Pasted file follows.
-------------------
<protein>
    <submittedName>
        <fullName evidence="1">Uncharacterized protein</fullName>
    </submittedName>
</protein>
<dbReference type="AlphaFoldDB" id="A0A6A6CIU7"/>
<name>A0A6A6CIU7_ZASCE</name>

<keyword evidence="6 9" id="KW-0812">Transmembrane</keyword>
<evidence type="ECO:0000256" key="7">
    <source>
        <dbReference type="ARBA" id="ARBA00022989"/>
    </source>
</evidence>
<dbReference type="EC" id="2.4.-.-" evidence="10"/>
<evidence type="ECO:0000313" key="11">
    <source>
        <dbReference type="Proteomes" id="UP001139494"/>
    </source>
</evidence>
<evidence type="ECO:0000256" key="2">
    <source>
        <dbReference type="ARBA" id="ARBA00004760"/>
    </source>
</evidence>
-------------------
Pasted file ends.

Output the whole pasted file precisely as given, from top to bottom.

<protein>
    <submittedName>
        <fullName evidence="1">Uncharacterized protein</fullName>
    </submittedName>
</protein>
<dbReference type="AlphaFoldDB" id="A0A6A6CIU7"/>
<name>A0A6A6CIU7_ZASCE</name>

<keyword evidence="6 9" id="KW-0812">Transmembrane</keyword>
<evidence type="ECO:0000256" key="7">
    <source>
        <dbReference type="ARBA" id="ARBA00022989"/>
    </source>
</evidence>
<dbReference type="EC" id="2.4.-.-" evidence="10"/>
<evidence type="ECO:0000313" key="11">
    <source>
        <dbReference type="Proteomes" id="UP001139494"/>
    </source>
</evidence>
<evidence type="ECO:0000256" key="2">
    <source>
        <dbReference type="ARBA" id="ARBA00004760"/>
    </source>
</evidence>